Claiming interest on buy-to-let mortgages 2019: changes you should know

Claiming interest on buy-to-let mortgages 2019: changes you should know

By Published On: 16 October 2019Categories: News

Anyone who has rental property or works in tax will know about the relatively recent changes HMRC have made to how landlords are allowed to claim the interest on their mortgages. See below:

% of Mortgage Interest can be deducted from profits % available as a basic rate deduction
Prior Years 100% 0%
2017-18 75% 25%
2018-19 50% 50%
2019-20 25% 75%
2020-21 0% 100%


Over the past few years HMRC have been tinkering not only with what percentage of mortgage interest is allowable as a direct expense but also with how principle private residency and lettings relief are calculated. It would be hard to argue with landlords who expressed the opinion that they are being somewhat put upon at the moment.

Buy to let home in UK


What can I do as a landlord of a buy-to-let property?

One crumb of comfort I offer to clients who manage their affairs in such a way as to remain within the basic rate tax bracket is the following; ‘the amount of tax you would be due to pay doesn’t change as deducting mortgage interest from pre-tax profits and offering relief at the basic rate on post tax profits will give the same effect.’ It is only when a client is a higher rate tax payer that they will feel the pinch… except, this isn’t exactly the whole picture.

For clients who have the ability to moderate their annual income (I am thinking about business owners in the main), the above crumb of comfort has to be caveated. With less mortgage interest allowable as a direct expense, more of the rental income is included as income in the tax calculation. Even if relief is given at 20% later in the calculation, the effect of this additional rental income is to reduce what other income can be taken within the basic rate tax band. To illustrate my point please see below.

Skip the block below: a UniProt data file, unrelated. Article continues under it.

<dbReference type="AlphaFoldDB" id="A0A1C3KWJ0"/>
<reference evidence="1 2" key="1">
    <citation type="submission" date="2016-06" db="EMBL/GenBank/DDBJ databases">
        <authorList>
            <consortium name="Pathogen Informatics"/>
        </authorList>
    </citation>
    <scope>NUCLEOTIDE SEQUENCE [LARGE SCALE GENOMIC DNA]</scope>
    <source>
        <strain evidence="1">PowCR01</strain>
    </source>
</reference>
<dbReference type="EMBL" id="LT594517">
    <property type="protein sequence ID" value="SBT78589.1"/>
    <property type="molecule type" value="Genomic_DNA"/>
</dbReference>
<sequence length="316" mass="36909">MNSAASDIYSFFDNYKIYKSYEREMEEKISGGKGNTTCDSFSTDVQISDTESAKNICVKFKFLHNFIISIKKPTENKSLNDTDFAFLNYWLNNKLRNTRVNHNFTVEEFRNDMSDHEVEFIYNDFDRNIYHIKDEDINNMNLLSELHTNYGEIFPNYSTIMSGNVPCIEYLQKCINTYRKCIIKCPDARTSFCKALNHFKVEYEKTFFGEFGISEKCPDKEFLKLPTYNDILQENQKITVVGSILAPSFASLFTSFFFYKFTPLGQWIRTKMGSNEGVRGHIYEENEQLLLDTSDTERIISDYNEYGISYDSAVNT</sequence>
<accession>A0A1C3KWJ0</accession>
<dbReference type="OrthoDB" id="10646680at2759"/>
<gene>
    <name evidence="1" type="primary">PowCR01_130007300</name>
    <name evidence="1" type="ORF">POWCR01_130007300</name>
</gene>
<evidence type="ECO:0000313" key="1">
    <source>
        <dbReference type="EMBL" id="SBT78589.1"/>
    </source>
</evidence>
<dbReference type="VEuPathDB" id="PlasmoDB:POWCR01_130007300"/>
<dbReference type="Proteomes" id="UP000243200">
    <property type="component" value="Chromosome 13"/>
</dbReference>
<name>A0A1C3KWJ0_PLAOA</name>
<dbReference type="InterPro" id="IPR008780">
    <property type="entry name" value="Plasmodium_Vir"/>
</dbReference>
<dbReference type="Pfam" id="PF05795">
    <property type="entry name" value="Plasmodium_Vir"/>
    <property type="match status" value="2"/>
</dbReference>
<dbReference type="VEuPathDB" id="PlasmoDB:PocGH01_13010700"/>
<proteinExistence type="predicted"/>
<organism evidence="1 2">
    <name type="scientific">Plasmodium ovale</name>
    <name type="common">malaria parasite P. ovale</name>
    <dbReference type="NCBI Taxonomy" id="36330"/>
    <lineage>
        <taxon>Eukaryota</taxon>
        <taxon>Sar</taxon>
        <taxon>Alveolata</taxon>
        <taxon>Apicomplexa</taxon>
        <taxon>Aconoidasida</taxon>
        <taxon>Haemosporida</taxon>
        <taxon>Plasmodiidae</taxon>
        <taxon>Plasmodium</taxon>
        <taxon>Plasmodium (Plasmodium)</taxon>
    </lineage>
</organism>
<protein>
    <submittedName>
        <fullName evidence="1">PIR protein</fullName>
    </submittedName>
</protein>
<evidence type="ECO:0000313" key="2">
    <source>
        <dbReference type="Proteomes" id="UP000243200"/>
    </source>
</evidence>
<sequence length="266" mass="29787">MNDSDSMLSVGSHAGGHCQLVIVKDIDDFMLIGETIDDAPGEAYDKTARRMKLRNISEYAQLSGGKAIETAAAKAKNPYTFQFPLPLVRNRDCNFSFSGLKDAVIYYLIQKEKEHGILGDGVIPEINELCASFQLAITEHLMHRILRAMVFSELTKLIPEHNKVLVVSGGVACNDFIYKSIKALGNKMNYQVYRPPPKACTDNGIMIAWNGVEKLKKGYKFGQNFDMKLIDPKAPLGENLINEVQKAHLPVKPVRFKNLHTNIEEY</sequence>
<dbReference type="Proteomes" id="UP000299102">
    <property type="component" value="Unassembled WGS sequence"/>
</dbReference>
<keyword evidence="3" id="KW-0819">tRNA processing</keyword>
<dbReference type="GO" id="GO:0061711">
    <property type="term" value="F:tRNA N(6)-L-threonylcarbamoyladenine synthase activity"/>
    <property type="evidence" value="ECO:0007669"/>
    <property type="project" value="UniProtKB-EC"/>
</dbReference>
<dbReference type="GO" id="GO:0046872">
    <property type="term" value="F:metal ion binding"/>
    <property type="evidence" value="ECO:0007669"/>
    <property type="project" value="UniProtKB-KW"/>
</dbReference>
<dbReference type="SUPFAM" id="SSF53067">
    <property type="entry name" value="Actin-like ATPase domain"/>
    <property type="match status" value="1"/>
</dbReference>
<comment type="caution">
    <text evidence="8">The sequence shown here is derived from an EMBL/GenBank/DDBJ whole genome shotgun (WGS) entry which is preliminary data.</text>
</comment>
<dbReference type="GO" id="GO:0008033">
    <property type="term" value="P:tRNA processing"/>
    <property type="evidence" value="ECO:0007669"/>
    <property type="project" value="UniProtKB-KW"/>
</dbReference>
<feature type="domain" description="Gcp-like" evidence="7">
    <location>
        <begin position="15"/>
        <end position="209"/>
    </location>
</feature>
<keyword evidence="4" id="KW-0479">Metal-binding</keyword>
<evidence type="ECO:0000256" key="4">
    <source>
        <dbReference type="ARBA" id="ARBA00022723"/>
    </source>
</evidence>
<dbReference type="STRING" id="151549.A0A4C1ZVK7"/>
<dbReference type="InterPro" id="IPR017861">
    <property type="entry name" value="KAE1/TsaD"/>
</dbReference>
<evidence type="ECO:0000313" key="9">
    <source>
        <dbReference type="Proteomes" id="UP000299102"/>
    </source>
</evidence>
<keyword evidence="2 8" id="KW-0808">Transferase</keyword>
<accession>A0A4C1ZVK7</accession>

Example 1 100% deduction Example 2 100% basic rate relief
Rental Income £15,000.00 Rental Income £15,000.00
Mortgage Interest £10,000.00 Mortgage Interest £0.00
Taxable Rental £5,000.00 Taxable Rental £15,000.00
Limit before Higher Rate tax £50,000.00 Limit before Higher Rate tax £50,000.00
Less rental income £5,000.00  Less rental income £15,000.00
Remaining before Higher Rate Tax £45,000.00  Remaining before Higher Rate Tax £35,000.00


The above example is slightly artificial but does get the point across. There would be relief in the second example of £10,000 at 20%, but this does nothing to stop the basic rate tax band being diminished.

Review your rental income

I would urge anyone in the above situation, specifically business owners who try to remain within the basic rate tax band, to review exactly what income is expected from rental property in the current tax year. The more rental income shown in the tax calculation will mean less dividends you can take before hitting the higher rate.

The issues do not stop there however. For those higher rate tax payers who have reluctantly accepted their fate there could be an additional sting, the additional income from rental can affect Child Benefit claims and Personal Allowance abatement to name a couple.

There are some solutions to the above issues depending on your aspirations as a property owner. One would be to incorporate a second business just for property; within a limited company structure, mortgage interest is still a 100% deduction. With a limited company structure you can moderate what income you taken out of the company.

Still not sure? Speak to an adviser

As with everything, there are plusses and minuses to the above approach and very much depends on what your long terms plans are. If you are unsure about how these recent changes will affect you and the best way to move forward, give us a call.

Note: All the information and advice in this blog post was correct at the time of writing.

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